The supply chain that emerged from this model has strengthened the bonds between all stakeholders, from local artisans to the global customer base. It is now the largest global exporter of hand-knotted rugs with a producer base of over 40,000 artisans, 85 percent of whom are women representing the most under-served castes and tribes in India.
Jaipur Rugs is committed to closing the gender gap and eradicating poverty in rural India. Supported by socially conscious consumers who appreciate and value responsible production, the business has met local needs and aligned itself with the UN’s Sustainable Development Goals, long before their ratification.
Through the Jaipur Rugs Foundation, socially excluded women and girls now have a platform from which to speak out for equal rights in the economic system. Weavers also have access to professional development opportunities to take greater ownership and control of their lives. This focus on capacity building provides a social security net that reduces vulnerabilities of a society previously dependent upon farming. In India, approximately 70 percent of the population is still dependent upon agriculture for their livelihood. Seasonal in nature, the insecurity of farming has been further exacerbated by increasingly volatile weather patterns; the poorest, most vulnerable suffer the worst. Rug weaving is an alternative livelihood option, and one particularly well suited, and accepted, for women.
Capacity building starts with the Alternative Education Program, where these uneducated women learn basic reading and writing, mathematics and basic calculation skills related to their work, financial literacy, and life skills. Upon completion of basic education, they are introduced to the grassroots leadership development program, weaver engagement program, and young women social entrepreneurship development program to develop entrepreneurial leadership skills, which include an understanding of zero-waste production, supply chain, and essential customer satisfaction, such as on-time delivery.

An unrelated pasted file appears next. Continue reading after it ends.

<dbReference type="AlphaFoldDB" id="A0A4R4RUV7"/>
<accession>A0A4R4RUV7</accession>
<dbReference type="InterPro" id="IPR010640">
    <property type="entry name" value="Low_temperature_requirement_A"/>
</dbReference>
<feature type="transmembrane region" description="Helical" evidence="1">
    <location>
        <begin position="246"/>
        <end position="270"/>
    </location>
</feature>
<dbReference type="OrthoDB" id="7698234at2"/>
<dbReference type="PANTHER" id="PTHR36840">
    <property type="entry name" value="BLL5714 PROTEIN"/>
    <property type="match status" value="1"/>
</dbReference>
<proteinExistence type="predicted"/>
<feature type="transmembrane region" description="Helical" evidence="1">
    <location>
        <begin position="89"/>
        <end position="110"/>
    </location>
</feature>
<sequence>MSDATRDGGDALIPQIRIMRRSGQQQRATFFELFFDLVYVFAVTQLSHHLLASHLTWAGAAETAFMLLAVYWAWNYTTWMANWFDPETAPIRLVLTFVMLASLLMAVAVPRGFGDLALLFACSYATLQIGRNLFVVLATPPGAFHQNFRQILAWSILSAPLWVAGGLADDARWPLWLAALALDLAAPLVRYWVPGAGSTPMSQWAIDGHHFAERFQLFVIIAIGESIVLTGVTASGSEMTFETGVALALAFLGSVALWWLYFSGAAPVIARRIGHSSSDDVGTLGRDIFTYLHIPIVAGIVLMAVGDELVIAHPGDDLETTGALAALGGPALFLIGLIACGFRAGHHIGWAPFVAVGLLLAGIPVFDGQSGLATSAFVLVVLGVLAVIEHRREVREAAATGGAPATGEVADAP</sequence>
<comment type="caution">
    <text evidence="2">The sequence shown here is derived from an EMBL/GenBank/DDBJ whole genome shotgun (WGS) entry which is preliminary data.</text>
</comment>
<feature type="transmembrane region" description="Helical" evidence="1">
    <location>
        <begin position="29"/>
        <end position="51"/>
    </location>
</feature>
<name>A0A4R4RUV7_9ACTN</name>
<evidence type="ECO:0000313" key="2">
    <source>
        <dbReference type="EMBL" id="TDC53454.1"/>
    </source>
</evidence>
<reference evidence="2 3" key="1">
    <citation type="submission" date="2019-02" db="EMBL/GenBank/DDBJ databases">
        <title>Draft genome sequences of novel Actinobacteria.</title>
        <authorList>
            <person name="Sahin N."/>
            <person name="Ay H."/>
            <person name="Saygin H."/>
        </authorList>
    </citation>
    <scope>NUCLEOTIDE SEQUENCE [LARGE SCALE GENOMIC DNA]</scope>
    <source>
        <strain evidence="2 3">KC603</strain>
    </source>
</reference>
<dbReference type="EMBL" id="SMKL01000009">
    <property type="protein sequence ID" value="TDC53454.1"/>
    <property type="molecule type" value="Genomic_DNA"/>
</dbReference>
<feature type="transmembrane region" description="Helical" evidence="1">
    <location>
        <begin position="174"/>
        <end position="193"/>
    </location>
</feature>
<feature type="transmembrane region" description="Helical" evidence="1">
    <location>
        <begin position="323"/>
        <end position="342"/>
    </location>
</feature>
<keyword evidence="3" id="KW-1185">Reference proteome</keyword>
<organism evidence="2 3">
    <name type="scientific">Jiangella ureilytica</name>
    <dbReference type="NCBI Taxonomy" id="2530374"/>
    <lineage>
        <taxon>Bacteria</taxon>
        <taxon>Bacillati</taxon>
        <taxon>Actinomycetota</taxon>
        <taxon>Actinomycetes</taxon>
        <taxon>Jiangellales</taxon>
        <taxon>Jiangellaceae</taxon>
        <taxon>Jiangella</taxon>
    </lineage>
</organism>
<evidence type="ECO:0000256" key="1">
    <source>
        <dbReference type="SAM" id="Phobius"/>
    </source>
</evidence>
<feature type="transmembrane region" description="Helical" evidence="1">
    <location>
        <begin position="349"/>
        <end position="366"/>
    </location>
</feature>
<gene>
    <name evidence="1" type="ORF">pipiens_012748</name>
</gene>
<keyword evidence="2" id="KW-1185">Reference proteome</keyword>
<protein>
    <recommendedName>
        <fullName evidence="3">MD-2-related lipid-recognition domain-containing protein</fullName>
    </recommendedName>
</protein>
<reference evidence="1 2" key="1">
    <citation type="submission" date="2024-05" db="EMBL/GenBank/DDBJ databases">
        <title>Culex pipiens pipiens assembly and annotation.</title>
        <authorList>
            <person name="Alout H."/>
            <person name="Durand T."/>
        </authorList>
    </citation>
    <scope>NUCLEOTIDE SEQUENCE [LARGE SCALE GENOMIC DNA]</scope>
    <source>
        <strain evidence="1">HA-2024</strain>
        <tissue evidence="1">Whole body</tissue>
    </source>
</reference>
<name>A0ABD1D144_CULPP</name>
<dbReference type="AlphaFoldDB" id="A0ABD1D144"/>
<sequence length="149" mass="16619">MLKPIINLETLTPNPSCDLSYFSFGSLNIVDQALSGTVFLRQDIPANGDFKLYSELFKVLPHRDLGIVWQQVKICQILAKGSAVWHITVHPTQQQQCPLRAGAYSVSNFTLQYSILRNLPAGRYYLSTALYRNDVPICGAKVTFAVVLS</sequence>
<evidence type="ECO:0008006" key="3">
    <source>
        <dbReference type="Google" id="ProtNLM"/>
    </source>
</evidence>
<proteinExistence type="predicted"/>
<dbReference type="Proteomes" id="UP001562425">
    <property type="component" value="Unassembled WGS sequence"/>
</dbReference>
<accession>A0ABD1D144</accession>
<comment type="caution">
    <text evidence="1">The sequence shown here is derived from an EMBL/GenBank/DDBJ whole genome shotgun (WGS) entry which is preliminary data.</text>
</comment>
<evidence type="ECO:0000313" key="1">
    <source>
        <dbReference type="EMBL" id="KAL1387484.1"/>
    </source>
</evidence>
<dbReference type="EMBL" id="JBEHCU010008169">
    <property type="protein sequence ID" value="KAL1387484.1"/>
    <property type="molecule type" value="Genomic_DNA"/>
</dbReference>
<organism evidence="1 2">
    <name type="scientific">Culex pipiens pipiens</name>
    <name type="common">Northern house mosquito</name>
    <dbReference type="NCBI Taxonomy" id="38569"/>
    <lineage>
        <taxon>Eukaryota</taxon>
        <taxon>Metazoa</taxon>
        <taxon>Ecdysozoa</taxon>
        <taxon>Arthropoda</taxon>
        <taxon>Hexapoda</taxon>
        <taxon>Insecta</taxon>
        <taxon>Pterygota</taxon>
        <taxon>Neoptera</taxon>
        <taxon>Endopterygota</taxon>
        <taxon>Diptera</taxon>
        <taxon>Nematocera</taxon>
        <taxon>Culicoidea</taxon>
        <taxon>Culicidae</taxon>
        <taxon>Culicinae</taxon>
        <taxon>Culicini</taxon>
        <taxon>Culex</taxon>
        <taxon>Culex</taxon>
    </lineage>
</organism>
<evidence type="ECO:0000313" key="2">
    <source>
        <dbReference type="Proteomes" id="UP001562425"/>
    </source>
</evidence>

In rural India, women have grown accustomed to disadvantages. The status quo must be challenged in order to tackle the root causes of these constraints. To start, change agents must recognize and respect women’s financial independence in order to inspire the rest of the community to do the same. Women helping to alleviate a family’s financial pressures instill a sense of shared responsibility, shared dignity, and a shared voice. With formal work, these women feel empowered to make family decisions, access market information, take initiative in the efficient management of work, and most importantly, sharpen their leadership and management skills.
The enterprise has achieved the blessings and recognition of ‘modern Gurus’ and thought leaders through three simple innovations:
Engage—Successful and profitable vertical integration is made possible by including and empowering women as local production managers in the rural communities where products are made.
Develop—Hiring women for management roles makes good business sense, as they have the experience, expertise, and connections to the community. In the process, this practice can influence powerful cultural norms.
Sustain—Jaipur Rugs offers a whole-spectrum experience to its stakeholders. For example, customers can learn about the weavers who made, or will make their rug. They are also encouraged to share a photograph of the finished rug in their home. Customers are also welcome to engage in a These innovations generate financial, social, and community prosperity for everyone in the system, for a broad social impact.
With every knot, Jaipur Rugs and Chaudhary are weaving a new cultural fabric of inclusive prosperity. The business is contributing to the beauty of this world by nurturing independent women, who weave unique rugs that beautify homes around the world, and allows them to sustain their own.